Philosohy and Process:

The source of my inspiration is nature.  As a Hoosier country boy, the forms and changes of nature impact me greatly.  As an educated American man, the assumptions and ideas of our culture also affect my perspective.  I choose to work abstractly, trying to give form to my emotional responses to the mysteries around me. 

Philosophically, I see man as a part of nature and nature as a flux of energy.  My work embeds references to the human figure with geologic and organic forms and images of growth and decay.

As I work, I look for forms and abstract relationships that convey a sense of energy, mystery and power.  Though we all read abstraction through the filter of our individual experience, it is my hope that there is enough universality in my references that the sympathetic viewer will be awakened and nourished as the work reveals itself.

My working processes involves chance, intuition and improvisation.  Chance is used in the "automatic writing" way I draw sketches, carve forms, choose stones and smear plaster for models. My intuition guides my hands and eyes as I react to forms, proportions, line and texture.  Improvisation is the whole package.  I rarely set out to express a known idea, rather I follow my emotional response to discovered form. Over time, a vocabulary of form and technique emerges and evolves.  


My primary medium has been hand built clay fired to cone 8 stoneware temperature.  I choose this medium because I fell in love with clay as a child and rediscoverd it as an undergraduate.  One works with it directly.  It's forms and surface may be manipulated in many ways.  Glazes and stains give beautiful colors.  It magically transforms when fired. It turns out that it holds up well outdoors (think bricks).

When I am doing clay sculptures I usually work on a number at a time.  I use fat coils and put on one a day then pinch these to raise the sculpture by about 4".  When I finish building, I scrape and burnish the surfaces.  The "fractured" areas are picked with an ice pick like tool when the clay is nearly dry.  I bis fire, then stain with copper and spray glazes and stains.  Glaze firing is to cone 8 in reduction.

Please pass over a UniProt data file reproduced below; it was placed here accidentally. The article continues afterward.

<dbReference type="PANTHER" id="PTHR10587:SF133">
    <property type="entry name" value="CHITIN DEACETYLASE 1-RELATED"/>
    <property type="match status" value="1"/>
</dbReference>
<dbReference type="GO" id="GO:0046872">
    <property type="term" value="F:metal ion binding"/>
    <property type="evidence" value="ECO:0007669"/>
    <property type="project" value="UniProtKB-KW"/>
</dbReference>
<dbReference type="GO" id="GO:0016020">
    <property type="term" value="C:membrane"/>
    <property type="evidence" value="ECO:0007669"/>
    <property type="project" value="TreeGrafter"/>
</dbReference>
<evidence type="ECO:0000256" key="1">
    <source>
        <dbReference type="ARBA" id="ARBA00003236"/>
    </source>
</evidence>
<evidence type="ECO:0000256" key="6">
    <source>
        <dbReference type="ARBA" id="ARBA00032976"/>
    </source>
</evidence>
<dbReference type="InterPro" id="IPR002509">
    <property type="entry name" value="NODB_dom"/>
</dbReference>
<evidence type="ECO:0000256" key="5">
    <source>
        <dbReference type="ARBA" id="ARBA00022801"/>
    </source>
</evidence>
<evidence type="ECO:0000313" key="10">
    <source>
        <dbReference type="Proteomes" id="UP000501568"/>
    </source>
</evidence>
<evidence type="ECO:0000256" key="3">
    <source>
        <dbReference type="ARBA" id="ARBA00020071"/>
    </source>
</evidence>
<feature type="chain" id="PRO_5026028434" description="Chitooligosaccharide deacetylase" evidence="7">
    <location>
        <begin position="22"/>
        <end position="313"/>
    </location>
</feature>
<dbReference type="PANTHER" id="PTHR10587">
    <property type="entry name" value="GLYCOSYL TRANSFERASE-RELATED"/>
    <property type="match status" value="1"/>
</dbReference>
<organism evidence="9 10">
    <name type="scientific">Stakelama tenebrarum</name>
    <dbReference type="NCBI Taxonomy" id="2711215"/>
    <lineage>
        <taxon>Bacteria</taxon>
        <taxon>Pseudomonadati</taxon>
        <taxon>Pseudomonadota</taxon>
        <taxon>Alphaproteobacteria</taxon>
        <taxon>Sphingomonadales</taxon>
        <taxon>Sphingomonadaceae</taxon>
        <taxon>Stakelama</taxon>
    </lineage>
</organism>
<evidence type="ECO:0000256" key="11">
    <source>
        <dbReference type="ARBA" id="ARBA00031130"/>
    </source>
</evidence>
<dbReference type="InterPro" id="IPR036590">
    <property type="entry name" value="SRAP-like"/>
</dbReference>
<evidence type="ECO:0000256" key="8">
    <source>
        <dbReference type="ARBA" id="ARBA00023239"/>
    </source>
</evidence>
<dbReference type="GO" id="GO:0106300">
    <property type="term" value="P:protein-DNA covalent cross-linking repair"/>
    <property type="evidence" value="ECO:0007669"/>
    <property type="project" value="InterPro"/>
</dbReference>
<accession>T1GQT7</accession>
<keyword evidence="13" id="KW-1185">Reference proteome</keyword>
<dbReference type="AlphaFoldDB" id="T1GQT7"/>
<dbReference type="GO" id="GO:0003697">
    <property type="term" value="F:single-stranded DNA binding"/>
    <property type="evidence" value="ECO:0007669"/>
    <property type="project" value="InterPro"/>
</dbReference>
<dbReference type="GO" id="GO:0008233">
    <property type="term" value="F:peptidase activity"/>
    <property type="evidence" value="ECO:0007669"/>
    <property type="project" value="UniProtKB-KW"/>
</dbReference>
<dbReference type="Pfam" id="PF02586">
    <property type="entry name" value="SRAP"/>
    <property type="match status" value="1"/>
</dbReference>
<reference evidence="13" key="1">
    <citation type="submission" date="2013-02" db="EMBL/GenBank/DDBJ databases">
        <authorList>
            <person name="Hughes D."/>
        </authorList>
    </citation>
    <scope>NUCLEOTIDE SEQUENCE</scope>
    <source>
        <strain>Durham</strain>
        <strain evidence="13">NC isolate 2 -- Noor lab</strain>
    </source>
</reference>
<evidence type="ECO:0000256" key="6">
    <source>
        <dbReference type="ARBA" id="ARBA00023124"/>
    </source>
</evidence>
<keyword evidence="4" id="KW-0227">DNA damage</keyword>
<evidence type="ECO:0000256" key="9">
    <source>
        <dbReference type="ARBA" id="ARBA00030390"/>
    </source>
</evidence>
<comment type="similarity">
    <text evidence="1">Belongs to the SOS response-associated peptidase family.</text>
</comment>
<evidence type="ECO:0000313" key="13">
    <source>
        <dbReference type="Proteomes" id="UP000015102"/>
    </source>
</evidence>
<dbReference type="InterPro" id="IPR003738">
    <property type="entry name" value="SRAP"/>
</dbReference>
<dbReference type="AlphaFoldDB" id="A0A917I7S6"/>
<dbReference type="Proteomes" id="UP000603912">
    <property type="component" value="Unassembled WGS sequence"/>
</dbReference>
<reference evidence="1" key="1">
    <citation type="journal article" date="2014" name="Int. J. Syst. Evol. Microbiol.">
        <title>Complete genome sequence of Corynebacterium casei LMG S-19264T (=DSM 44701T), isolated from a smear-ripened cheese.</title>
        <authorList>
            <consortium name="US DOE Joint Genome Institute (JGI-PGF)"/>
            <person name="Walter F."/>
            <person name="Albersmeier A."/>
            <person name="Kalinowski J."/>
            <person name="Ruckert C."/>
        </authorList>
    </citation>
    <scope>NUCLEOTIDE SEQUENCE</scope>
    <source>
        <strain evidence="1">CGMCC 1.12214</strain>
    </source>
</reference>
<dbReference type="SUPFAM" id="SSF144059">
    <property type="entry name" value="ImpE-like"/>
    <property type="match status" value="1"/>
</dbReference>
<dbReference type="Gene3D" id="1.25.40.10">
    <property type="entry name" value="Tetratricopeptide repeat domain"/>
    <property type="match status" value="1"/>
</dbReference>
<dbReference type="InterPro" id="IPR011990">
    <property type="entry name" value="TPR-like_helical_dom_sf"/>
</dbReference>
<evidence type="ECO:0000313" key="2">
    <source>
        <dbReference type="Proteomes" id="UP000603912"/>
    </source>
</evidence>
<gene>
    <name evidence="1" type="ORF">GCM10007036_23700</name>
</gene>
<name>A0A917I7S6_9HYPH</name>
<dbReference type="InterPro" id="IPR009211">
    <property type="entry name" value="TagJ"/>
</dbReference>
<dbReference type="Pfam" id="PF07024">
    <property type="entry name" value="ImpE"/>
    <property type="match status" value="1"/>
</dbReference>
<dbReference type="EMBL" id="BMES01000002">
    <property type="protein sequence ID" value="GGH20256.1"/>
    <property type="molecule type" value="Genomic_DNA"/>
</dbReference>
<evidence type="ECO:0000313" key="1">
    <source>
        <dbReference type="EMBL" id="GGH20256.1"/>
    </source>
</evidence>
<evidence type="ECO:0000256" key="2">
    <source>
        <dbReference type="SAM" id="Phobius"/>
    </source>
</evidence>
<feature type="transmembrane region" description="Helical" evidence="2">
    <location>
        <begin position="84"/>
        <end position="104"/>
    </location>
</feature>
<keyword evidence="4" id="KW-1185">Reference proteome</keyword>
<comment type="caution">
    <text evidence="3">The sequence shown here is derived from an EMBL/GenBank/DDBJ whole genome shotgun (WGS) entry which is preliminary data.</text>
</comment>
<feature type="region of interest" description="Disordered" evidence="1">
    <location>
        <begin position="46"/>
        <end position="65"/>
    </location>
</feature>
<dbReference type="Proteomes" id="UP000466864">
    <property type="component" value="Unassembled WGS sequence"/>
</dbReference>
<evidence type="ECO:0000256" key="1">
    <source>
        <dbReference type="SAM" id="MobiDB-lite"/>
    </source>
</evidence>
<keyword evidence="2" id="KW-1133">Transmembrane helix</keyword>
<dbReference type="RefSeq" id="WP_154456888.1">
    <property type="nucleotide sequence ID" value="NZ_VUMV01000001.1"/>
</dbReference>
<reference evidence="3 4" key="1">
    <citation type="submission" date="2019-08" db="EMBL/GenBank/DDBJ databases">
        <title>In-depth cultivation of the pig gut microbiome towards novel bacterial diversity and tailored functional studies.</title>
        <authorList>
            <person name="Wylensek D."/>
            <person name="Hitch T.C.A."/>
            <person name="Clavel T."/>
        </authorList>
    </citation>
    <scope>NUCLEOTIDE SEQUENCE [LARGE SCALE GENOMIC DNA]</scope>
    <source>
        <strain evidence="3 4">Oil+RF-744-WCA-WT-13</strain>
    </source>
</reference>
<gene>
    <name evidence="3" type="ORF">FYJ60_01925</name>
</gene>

In 2005 I melted a big ball of microcrystaline wax someone had given me 10 years earlier and cast thin slabs.  I softened the slabs of wax in a warm water bath, cut them, bent them, rolled balls between my fingers, welded pieces together with a hot tool, scraped and planed surfaces.  Wax can be used a lot like clay, but it can be altered at any time, is very tough and maleable and can be cut appart and reassembled. It gave me a lot of freedom, opened up into planes and edges and was an enjoyable change. The resulting bronze sculptures were in a more elegant medium, with fine detail and beautiful patinas.

In 2009 I began another line of work I pursue occassionally.  I visit my family in Wabash, go out to the countryside and find stones deposited by glaciers thousands of years earlier.  These stones are very hard, granite, quartzite and basalt.  They reveal their age by their rough texture, cracks and rounded surfaces. Most are metamorphic stones, having melted and solidified in the belly of the earth.  Some are conglomerates with colorful chunks floating within the stone.  When you cut into them with diamond blades and polish their surfaces they are astoundingly beautiful.  I choose stones with interesting shapes, cut and grind them minimally to define planes and edges and then build off of the resulting form with wax into extrapolated shapes.  The wax forms are cast as bronze and patinated to harmonize or contrast to the stone. The result is visual puzzle, a unified whole made up by a found natural object wedded to a mental projection from that object into a new, beautiful visual experience.